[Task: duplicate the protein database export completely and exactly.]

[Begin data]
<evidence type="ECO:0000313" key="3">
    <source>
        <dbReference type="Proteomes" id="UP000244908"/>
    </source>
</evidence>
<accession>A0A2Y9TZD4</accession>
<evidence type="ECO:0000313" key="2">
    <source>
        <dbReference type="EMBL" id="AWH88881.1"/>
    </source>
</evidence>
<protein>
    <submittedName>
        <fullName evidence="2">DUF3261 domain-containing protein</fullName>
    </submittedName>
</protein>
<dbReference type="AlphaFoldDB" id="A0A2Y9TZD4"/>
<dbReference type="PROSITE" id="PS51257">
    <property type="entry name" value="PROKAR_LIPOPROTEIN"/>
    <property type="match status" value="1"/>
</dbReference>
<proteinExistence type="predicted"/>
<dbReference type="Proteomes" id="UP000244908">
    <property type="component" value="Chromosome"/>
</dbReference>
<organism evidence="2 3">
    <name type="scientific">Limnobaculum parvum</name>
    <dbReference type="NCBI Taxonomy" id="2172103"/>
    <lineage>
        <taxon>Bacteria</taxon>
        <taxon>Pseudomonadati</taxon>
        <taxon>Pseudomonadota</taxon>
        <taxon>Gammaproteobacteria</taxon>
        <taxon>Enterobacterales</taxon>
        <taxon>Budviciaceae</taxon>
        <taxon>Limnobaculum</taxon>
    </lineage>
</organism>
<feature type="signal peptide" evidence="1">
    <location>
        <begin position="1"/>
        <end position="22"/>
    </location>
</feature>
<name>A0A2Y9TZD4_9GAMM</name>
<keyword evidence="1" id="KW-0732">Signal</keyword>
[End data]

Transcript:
<evidence type="ECO:0000313" key="3">
    <source>
        <dbReference type="Proteomes" id="UP000244908"/>
    </source>
</evidence>
<accession>A0A2Y9TZD4</accession>
<evidence type="ECO:0000313" key="2">
    <source>
        <dbReference type="EMBL" id="AWH88881.1"/>
    </source>
</evidence>
<protein>
    <submittedName>
        <fullName evidence="2">DUF3261 domain-containing protein</fullName>
    </submittedName>
</protein>
<dbReference type="AlphaFoldDB" id="A0A2Y9TZD4"/>
<dbReference type="PROSITE" id="PS51257">
    <property type="entry name" value="PROKAR_LIPOPROTEIN"/>
    <property type="match status" value="1"/>
</dbReference>
<proteinExistence type="predicted"/>
<dbReference type="Proteomes" id="UP000244908">
    <property type="component" value="Chromosome"/>
</dbReference>
<organism evidence="2 3">
    <name type="scientific">Limnobaculum parvum</name>
    <dbReference type="NCBI Taxonomy" id="2172103"/>
    <lineage>
        <taxon>Bacteria</taxon>
        <taxon>Pseudomonadati</taxon>
        <taxon>Pseudomonadota</taxon>
        <taxon>Gammaproteobacteria</taxon>
        <taxon>Enterobacterales</taxon>
        <taxon>Budviciaceae</taxon>
        <taxon>Limnobaculum</taxon>
    </lineage>
</organism>
<feature type="signal peptide" evidence="1">
    <location>
        <begin position="1"/>
        <end position="22"/>
    </location>
</feature>
<name>A0A2Y9TZD4_9GAMM</name>
<keyword evidence="1" id="KW-0732">Signal</keyword>